IB syllabus > organic (hl) > 12.2 

These notes were written for the old IB syllabus (2009). The new IB syllabus for first examinations 2016 can be accessed by clicking the link below.

IB syllabus for first examinations 2016

20.3 - Elimination reactions


20.3.1: Describe, using equations, the elimination of HBr from bromoalkanes


Bromoalkanes give alkenes by dehydrohalogenation using an ethanolic solution of sodium hydroxide:

NaOH + CH3CH2Br CH2CH2 + NaBr + H2O

The solvent ethanol makes the hydroxide ion an even stronger base by converting some of it into the ethoxide ion:

OH- + CH3CH2OH CH3CH2O- + H2O

The ethoxide ion is more basic due to the +I (positive induction) effect of the alkyl group increasing the electron density of the lone pair.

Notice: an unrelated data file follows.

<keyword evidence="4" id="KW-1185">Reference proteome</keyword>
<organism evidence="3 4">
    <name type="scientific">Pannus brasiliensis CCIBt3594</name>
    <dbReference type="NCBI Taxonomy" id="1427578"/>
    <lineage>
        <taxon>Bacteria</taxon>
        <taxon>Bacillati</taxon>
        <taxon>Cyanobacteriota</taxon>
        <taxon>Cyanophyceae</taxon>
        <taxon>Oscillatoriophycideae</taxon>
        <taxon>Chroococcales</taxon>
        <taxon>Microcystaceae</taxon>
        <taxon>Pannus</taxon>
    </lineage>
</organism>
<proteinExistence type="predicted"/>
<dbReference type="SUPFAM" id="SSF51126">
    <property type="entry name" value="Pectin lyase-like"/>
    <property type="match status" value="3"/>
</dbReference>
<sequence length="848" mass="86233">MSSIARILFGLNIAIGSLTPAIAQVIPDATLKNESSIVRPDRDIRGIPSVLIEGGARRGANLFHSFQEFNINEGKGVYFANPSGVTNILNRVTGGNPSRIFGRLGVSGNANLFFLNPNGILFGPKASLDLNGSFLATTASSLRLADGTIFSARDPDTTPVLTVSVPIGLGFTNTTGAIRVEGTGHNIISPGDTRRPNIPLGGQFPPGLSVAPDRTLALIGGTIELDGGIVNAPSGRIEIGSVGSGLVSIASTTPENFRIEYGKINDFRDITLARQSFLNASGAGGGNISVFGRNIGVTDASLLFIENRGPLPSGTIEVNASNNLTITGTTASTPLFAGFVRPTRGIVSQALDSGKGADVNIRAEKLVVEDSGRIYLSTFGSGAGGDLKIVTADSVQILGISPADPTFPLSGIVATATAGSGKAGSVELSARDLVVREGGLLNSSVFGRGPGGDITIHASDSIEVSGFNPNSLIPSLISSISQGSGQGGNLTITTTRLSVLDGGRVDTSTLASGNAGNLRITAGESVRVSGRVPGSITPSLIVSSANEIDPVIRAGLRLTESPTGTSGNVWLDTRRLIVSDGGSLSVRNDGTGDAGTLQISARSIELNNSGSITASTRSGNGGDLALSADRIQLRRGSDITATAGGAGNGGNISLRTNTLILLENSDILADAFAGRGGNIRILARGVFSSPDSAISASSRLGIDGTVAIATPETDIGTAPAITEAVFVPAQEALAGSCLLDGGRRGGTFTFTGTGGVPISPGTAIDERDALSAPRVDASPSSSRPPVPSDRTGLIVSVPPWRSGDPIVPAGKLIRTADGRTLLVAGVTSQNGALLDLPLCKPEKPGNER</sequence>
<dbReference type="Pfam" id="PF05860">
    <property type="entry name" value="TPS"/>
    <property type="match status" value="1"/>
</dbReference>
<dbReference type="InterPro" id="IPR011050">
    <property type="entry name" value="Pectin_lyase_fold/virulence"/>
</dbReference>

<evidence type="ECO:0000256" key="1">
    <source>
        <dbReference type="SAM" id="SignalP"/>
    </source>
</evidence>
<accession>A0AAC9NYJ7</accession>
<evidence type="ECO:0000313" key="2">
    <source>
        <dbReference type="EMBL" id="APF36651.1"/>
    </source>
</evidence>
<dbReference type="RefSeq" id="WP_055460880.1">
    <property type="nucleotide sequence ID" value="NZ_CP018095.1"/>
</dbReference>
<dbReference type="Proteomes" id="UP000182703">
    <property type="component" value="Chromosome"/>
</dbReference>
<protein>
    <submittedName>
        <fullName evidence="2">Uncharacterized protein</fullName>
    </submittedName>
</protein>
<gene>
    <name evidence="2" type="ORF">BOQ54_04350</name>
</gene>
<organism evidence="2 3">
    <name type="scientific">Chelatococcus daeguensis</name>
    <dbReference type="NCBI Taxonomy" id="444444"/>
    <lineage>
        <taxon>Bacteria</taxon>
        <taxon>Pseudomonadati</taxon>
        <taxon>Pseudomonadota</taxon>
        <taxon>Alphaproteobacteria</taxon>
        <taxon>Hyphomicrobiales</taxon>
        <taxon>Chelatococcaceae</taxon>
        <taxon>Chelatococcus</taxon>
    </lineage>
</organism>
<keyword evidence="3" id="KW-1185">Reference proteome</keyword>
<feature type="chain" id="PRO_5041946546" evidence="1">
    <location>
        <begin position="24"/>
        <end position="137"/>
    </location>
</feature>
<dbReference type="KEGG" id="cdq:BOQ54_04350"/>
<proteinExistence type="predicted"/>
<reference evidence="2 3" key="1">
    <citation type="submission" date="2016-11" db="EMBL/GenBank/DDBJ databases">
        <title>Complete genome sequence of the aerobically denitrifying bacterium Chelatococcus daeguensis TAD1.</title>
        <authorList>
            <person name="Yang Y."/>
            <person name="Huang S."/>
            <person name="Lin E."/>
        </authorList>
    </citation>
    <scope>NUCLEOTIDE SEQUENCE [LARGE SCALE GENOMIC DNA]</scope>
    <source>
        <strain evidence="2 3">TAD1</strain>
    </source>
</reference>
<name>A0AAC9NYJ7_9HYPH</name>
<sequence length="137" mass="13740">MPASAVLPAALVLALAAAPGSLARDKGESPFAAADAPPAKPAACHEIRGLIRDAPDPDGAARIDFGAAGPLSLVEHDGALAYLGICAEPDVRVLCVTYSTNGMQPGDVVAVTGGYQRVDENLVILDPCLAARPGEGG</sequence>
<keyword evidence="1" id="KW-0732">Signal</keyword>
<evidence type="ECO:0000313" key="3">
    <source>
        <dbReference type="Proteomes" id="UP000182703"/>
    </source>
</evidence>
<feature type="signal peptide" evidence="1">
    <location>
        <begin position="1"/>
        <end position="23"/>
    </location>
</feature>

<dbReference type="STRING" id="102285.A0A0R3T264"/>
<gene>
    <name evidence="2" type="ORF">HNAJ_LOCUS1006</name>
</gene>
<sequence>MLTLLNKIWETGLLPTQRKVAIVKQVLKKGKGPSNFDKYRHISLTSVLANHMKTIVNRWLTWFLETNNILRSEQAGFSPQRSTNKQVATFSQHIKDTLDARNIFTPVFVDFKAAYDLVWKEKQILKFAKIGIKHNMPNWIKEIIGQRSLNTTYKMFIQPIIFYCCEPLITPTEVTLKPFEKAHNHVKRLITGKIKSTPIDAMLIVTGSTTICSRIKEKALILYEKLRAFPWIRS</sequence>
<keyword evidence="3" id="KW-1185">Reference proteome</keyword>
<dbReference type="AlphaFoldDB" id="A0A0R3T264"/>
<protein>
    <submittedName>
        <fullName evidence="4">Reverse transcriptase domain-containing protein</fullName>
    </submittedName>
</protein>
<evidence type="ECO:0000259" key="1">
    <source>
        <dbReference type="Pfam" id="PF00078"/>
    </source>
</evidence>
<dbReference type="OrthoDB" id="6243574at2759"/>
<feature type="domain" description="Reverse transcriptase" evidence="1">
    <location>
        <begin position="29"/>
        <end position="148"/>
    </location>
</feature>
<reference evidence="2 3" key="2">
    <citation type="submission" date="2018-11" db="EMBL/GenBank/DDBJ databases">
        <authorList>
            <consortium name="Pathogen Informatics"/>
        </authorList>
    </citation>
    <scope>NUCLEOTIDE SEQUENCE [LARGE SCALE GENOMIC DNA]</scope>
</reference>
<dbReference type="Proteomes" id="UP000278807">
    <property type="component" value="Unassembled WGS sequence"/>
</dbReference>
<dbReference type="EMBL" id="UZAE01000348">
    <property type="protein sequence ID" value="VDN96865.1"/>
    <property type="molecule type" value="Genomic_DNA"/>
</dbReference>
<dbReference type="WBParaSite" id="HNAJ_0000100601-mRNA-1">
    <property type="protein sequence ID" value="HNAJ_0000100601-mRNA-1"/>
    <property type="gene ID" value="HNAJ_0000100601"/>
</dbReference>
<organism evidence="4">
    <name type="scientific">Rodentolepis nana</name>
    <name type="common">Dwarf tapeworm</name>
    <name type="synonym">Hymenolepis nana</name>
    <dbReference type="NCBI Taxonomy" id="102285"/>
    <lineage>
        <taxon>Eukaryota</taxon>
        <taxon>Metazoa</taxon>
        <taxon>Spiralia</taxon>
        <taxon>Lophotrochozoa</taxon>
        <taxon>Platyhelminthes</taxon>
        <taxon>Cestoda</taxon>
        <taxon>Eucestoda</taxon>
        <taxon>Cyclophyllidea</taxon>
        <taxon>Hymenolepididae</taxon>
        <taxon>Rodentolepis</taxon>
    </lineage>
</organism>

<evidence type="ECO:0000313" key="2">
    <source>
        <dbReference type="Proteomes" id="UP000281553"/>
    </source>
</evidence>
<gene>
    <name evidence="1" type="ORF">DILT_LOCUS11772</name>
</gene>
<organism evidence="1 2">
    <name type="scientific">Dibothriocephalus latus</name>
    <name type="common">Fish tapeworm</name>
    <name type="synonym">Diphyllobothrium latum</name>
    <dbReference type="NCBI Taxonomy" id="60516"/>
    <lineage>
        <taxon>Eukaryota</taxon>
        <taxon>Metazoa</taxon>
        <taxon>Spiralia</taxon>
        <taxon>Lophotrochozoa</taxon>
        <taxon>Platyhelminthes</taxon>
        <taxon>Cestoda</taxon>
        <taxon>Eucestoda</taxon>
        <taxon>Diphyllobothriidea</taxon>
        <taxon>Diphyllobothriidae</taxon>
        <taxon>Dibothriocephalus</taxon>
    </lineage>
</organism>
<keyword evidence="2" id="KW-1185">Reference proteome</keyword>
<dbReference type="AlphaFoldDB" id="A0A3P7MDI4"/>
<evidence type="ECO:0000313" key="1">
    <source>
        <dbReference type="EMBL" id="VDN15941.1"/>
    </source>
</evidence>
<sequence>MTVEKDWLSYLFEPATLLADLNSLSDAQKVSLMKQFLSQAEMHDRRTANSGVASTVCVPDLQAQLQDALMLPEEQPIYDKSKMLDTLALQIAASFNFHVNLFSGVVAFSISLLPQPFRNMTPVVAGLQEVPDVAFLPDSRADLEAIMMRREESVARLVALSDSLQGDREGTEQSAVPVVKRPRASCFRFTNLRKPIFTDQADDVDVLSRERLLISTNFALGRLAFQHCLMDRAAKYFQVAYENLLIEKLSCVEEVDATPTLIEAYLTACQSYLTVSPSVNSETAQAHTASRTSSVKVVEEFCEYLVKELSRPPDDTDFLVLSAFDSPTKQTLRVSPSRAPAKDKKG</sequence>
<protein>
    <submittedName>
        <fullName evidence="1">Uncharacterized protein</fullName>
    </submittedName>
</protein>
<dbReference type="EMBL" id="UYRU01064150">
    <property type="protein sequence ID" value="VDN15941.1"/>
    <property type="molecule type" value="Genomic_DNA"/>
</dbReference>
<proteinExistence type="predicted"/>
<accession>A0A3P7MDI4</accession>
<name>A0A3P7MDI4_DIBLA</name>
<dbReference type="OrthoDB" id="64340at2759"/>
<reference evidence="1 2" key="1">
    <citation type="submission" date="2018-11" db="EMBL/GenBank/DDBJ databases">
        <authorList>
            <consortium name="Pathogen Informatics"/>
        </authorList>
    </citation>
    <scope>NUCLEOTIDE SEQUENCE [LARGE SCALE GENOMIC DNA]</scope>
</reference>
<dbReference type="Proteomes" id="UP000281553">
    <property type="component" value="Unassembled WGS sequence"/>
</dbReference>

20.3.2: Describe and explain the mechanism for the elimination of HBr from bromoalkanes


The mechanism first involves removal of a proton (abstraction) by the base. This happens to the hydrogen atom which is on the carbon adjacent to the carbon holding the bromine atom. This hydrogen atom is said to be an 'alpha-hydrogen':

OH- + CH3CH2Br -CH2CH2Br + H2O

This produces a negatively charged species (a carbanion), which then rearranges by moving the negative charge lone pair into a pi orbital between the two carbon atoms with the loss of the bromine atom as a bromide ion:

-CH2CH2Br CH2CH2 + Br-

The product is an alkene, in this case ethene.

Asymmetric bromoalkanes can give two different products if they have two non-equivalent alpha-hydrogen atoms.

OH- + CH3CHBrCH2CH3 CH3CH=CHCH3 or CH2=CHCH2CH3

In the above example the postion of the double bond in the product is either on carbon #1 or on carbon #2.


Resources

Elimination reactions of haloalkanes